Author Topic: Electrical pump affecting other devices  (Read 3407 times)

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Offline crgarciaTopic starter

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Electrical pump affecting other devices
« on: April 14, 2024, 04:17:40 pm »
I had a swimming pool pump (1) and next to it a device (2) that measures the Ph and other stuffs with smaller pumps to add chlorine, etc.
Both devices where connected to sockets next to each other, with the same line from mains using Wago connectors


The pump broke, and the company changed it for a new one. The new one works fine, but now the slow-blown fuse (3) of the measurement device breaks all the time.
The company that installed the pump is saying that the installation is probably defective, and the problem cannot be the pump, but when i connect the pump to a different wire (same phase, just longer wire) then everything works fine


What could be the issue?
Is there any way I could measure the noise (or whatever) with an oscilloscope and differential probes?

Thank you very much!

« Last Edit: April 14, 2024, 04:25:10 pm by crgarcia »

Offline thm_w

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Re: Electrical pump affecting other devices
« Reply #1 on: April 15, 2024, 09:01:43 pm »
You could measure some of the noise with a differential probe yeah. Maybe switch on and switch off will be the worst.

Its possible the pump is generating a high voltage, and there is a MOV in device 2 that is clamping that and blowing the fuse. But without seeing what device 2 is or how its connected its hard to say.

Any model numbers for the pump or device?
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Offline Benta

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Re: Electrical pump affecting other devices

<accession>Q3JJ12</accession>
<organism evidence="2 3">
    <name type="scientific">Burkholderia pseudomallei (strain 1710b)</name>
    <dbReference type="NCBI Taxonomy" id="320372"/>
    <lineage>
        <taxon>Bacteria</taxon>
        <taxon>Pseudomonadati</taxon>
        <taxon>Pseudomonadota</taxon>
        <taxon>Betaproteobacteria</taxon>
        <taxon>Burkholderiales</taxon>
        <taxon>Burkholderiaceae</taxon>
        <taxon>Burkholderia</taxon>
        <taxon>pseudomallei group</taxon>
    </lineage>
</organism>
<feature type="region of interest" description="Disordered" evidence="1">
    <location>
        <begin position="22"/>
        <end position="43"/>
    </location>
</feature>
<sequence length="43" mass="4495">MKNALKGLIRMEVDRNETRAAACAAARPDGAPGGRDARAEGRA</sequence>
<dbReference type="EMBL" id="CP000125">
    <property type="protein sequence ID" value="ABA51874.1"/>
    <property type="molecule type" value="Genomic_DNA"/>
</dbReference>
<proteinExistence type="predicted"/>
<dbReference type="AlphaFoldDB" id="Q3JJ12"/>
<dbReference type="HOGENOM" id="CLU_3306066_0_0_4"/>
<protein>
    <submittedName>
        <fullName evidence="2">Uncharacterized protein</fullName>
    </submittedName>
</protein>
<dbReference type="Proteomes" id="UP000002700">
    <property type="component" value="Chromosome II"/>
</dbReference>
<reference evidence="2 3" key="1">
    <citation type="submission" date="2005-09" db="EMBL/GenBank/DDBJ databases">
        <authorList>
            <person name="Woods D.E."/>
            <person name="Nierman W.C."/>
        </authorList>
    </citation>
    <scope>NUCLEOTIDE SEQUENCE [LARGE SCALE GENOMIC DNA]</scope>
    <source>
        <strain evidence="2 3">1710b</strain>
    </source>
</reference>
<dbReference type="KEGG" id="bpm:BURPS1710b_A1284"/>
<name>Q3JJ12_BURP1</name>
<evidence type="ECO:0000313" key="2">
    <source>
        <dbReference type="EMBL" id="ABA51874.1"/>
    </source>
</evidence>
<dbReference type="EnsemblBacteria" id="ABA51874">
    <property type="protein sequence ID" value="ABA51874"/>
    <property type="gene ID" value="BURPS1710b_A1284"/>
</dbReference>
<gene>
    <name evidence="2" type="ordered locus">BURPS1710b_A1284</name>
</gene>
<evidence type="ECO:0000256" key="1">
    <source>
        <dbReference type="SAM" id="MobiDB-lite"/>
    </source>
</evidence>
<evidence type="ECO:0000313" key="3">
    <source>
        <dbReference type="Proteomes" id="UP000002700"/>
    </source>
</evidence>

« Reply #2 on: April 15, 2024, 10:50:47 pm »
Unlikely that the pump would generate spikes that would blow a fuse.
A more likely scenario is that your controller [3] is badly designed to withstand "brownouts".
Your pump seems to be a single-phase, cap-run induction motor.
Those can draw up to 6...8 times nominal current during starting, and if your 230 V supply isn't "stiff" enough, you'll have a brownout condition where the line voltage drops.
Your supplying the pump through a longer cable away from the controller supports that scenario.
Any chance of connecting the pump to another mains phase?
In any case, check all the connections, also at the house. A corroded joint somewhere can make a lot of trouble.

Online coppercone2

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Re: Electrical pump affecting other devices
« Reply #3 on: April 16, 2024, 02:04:39 am »
i would be suspicious of the pump that is causing strange things to happen it might mean bad high voltage electrical connections

it sounds like you should have a electrician check out the run. i know someone that almost got killed working on some stupid pool pump with bad wiring

I don't recall exactly but something about wet concrete being unusually conductive. maybe the pool chemicals too.

if you have a brown out the power supply will draw more current an blow a fuse, the best tool for shady pumps is a graphing meter like a fluke 289, then you can record line voltage over time while you are not near the thing when its powered up
« Last Edit: April 16, 2024, 02:07:09 am by coppercone2 »

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